Aaron Schiff

Aaron Schiff is a freelance economist and a datasmith. He uses economic models, statistical tools and data visualisation to help organisations make sense of a complex world.

Auckland Unitary Plan – mapping building restrictions - The Dismal Science

Aug 08, 2016

Auckland Council has published the geospatial data for the version of the Unitary Plan recommended by the Independent Hearings Panel. I thought I’d use this to take a quick look at the recommended plan’s provisions for protection of things like character and heritage. In the Herald on Friday, Don Stock wrote about the Auckland Unitary Plan (UP) as recommended by the Independent Hearings Panel: It has ignored the principles of democracy and natural justice by denying communities any say in the radical upzoning introduced outside the public consultation process. It has removed any requirement for good design in developments. It has removed any protection for old buildings. It has removed minimum sizes for apartments. It has removed requirements for off-street parking. Shamubeel Eaqub has already called bullshit on the “undemocratic” claim. The other claims are mostly … Read More

New go-to place for business-related data - The Dismal Science

Apr 08, 2016

Over the past few months I’ve had a lot of fun working with Figure.NZ on some really exciting projects. There’s a brilliant new feature called Business Figures. By answering a couple of questions, you can instantly see relevant data for all kinds of businesses in New Zealand. The team put a lot of hard work into this and I think it’s amazing. Until now, business data was not very easy to get — it’s spread across a bunch of sources, and a lot of it is wrapped up in the somewhat cryptic ANZSIC system for classifying businesses. One of the really clever things that Business Figures does is make it easy to find data in ANZSIC categories, even if you have no idea what ANZSIC means. I helped to make some interactive data maps that are now available … Read More

Visualising metadata - The Dismal Science

Nov 04, 2015

Data visualisation typically focuses on the data itself, but in some cases the metadata is interesting in its own right. Lately I’ve been thinking a bit about how to visualise the structure of metadata. Ultimately this could be combined with a data visualisation to make something that coherently shows both the data and its structure. A couple of interesting examples are the harmonised trade system, and ANZSIC. Both of these are hierarchical classification systems, for international trade and industries respectively. Harmonised trade is particularly fascinating. It classifies products into a bewildering array of categories. I can’t imagine the effort required to create and maintain this system. As an experiment I made a visualisation of the New Zealand flavour of harmonised trade. Above is a static picture — each circle represents a category and shows its sub-categories. Read More

Household access to the internet in NZ - The Dismal Science

May 27, 2015

The NZ Census asks a bunch of questions about household access to various types of telecommunications services, like fixed-line phones, faxes, mobile phones, and the internet. The internet question is a bit crude — it does not distinguish between dial-up and broadband for example, and simply asks about access rather than use. But anyway, the […]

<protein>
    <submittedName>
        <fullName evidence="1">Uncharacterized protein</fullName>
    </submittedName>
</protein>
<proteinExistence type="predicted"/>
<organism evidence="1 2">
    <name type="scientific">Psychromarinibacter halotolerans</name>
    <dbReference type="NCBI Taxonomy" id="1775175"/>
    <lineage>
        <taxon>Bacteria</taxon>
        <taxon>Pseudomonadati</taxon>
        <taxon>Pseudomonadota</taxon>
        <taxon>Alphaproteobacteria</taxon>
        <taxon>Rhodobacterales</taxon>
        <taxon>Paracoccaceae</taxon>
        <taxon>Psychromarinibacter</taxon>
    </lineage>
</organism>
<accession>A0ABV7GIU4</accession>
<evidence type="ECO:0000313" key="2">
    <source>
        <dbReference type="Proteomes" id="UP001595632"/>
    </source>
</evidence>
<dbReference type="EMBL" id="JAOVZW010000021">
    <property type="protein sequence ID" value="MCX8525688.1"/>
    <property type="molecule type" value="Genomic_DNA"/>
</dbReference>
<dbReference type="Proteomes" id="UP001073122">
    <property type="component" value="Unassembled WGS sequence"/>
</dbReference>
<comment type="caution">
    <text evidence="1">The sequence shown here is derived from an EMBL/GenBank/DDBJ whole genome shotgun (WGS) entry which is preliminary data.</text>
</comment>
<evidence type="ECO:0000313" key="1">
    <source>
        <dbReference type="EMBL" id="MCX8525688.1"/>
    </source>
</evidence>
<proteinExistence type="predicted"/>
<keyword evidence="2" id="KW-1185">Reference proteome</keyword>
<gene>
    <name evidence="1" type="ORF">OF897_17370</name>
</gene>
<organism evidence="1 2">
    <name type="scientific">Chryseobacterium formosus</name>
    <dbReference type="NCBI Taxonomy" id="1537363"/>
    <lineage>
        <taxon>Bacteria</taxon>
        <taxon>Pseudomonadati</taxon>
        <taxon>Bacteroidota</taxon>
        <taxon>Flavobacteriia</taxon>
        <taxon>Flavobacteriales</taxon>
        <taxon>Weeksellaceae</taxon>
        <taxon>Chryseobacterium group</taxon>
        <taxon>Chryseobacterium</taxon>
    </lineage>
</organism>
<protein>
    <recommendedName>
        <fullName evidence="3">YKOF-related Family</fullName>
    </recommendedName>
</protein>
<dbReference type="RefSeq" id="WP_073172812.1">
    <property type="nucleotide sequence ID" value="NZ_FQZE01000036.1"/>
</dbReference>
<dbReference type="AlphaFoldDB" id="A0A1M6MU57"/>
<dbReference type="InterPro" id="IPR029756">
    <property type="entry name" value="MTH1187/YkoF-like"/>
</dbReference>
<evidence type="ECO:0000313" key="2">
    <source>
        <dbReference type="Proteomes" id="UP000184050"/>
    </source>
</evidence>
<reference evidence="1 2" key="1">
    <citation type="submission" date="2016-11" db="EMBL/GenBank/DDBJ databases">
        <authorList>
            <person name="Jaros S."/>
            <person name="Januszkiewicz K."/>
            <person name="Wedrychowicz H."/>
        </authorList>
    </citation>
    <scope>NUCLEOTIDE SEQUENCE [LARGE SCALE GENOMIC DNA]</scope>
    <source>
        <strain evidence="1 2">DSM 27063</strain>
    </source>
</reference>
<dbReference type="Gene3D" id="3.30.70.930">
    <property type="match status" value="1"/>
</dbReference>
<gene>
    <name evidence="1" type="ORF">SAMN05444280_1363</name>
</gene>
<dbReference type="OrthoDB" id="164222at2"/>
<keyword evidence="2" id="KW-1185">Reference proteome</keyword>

Budget 2015 visualisations - The Dismal Science

May 26, 2015

The NZ Herald published some great visualisations of Budget data yesterday. My favourite was Harkanwal Singh’s bubble plot that simply shows percentage changes in expenditure categories. The really nice thing about this is that the bubbles move and interact with each other. The result is a slightly chaotic but still very legible breakdown of expenditure. […]

Proportion of quaxing households - The Dismal Science

May 22, 2015

The next item in the Census challenge is the number of motor vehicles per household, and I thought I’d use this to look at the rate of quaxing in New Zealand cities. By definition households with no motor vehicles must quax, so for each Census area unit I’ve calculated the proportion of such households, for […]

Rent to income ratio - The Dismal Science

May 14, 2015

Yikes, it’s been too long since I did a Census challenge post. Been busy with work and stuff … The next question is weekly rent for households in rented dwellings. One of the results reported is the median weekly rent. I decided to calculate the ratio of that to median weekly household income (for 2013) […]

Human development visualisations - The Dismal Science

Apr 20, 2015

I’m happy to say that my entry into the UNDP’s human development data visualisation competition has been selected as one of their top nine finalists. You can check out the other finalists on the HDR Data Tumblr, there’s some really great work on display.

What if it was always Daylight Saving Time? - The Dismal Science

Apr 14, 2015

The end of New Zealand Daylight Saving Time is upon us, and every year this makes me cranky. The evening darkness seems to make Auckland’s damp winters feel extra long. Out of curiosity I thought I’d look at what the sunrise and sunset times would be if we used NZDST for the whole year. The […]